Mechanistic modelling of HVS flexible pavement structure2012In: EPAM 2012: Malmö, Sweden, 5–7 September: 4th European pavement and asset management conference, Linköping: Statens väg- och transportforskningsinstitut, 2012, , p. 13Conference paper (Other (popular science, discussion, etc.))
    Abstract [en]

    A response model to be employed in a mechanistic-empirical pavement performance prediction model based on multilayer elastic theory has been developed. An iterative approach using a method of successive over-relaxation of stress dependency model is used to account for the nonlinear behaviour of unbound materials. Asphalt and subgrade materials are assumed as linear elastic. The response model is verified using heavy vehicle simulator (HVS) response measurements made under variety of wheel load configurations and at different pavement temperatures. The permanent deformation behaviours of the HVS structure is also modelled using mechanistic empirical approach and by employing permanent deformation prediction models. A time hardening approach has been applied to combine permanent deformation contributions from stress levels of different magnitude. The response model outputs and the predicted permanent deformations are in general in good agreement with the measurements.

  • 9.
    Ahmed, Abubeker W.
    et al.
    Swedish National Road and Transport Research Institute, Infrastructure, Pavement Technology.
    Erlingsson, Sigurdur
    Swedish National Road and Transport Research Institute, Infrastructure, Pavement Technology.
    Numerical validation of viscoelastic responses of a pavement structure in a full-scale accelerated pavement test2015In: The international journal of pavement engineering, ISSN 1029-8436, E-ISSN 1477-268XArticle in journal (Refereed)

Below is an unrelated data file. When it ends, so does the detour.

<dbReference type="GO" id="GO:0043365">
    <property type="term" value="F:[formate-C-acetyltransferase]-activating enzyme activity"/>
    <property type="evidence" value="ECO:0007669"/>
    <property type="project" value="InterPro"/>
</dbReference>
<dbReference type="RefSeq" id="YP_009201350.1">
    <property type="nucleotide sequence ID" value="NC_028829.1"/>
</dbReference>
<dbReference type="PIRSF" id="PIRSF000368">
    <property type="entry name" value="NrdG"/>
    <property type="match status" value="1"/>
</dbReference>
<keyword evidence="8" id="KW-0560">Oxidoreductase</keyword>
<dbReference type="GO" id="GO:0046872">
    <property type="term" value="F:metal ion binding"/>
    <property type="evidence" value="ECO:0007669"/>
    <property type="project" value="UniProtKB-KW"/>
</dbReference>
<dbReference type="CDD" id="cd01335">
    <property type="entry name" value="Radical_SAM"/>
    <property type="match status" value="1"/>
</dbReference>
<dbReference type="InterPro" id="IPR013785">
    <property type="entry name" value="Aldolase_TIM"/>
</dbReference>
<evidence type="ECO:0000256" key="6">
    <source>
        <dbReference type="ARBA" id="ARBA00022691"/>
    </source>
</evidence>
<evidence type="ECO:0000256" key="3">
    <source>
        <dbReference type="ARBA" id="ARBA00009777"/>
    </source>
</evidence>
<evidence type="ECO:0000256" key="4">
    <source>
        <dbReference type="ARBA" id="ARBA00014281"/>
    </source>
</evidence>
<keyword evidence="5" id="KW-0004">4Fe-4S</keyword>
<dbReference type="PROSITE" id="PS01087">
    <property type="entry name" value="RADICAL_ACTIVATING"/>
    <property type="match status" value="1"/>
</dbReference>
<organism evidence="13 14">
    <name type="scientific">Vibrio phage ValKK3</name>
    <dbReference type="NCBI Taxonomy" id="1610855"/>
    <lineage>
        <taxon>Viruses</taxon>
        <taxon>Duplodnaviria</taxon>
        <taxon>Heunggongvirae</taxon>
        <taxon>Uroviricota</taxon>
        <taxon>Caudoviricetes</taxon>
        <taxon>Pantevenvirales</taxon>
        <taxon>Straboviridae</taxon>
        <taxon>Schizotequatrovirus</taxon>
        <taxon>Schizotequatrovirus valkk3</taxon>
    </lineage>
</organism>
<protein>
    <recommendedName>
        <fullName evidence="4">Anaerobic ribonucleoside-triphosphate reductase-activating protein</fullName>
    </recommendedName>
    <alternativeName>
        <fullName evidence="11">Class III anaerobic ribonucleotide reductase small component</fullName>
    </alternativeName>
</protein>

Abstract [en]

    This paper demonstrates the application of a generalised layered linear viscoelastic (LVE) analysis for estimating the structural response of flexible pavements. A comparison of the direct layered viscoelastic responses with approximate solutions based on the linear elastic (LE) and LVE collocation methods was also carried out. The different approaches were implemented by extending a layered elastic program with an improved computational performance. The LE and LVE collocation methods were further extended for analysis of pavements under moving loads.

    The methods were illustrated by analysing a pavement structure subjected to moving wheel loads of 30, 50, 60 and 80 kN using a Heavy Vehicle Simulator (HVS). The various responses (stresses and strains) in the pavement, at pavement temperatures of 0, 10 and 20°C, were measured using various types of sensors installed in the structure. It was shown that the approximated LVE solution based on the LE collocation method agreed very well with the measurements and is computationally the least expensive.

  • 10.
    Ahmed, Abubeker W
    et al.
    Swedish National Road and Transport Research Institute, Infrastructure, Pavement Technology.
    Erlingsson, Sigurdur
    Swedish National Road and Transport Research Institute, Infrastructure, Pavement Technology. University of Iceland.
    Viscoelastic Response Modelling of a Pavement under Moving Load2016In: Transportation Research Procedia, 2016, Vol. 14, p. 748-757Conference paper (Refereed)
    Abstract [en]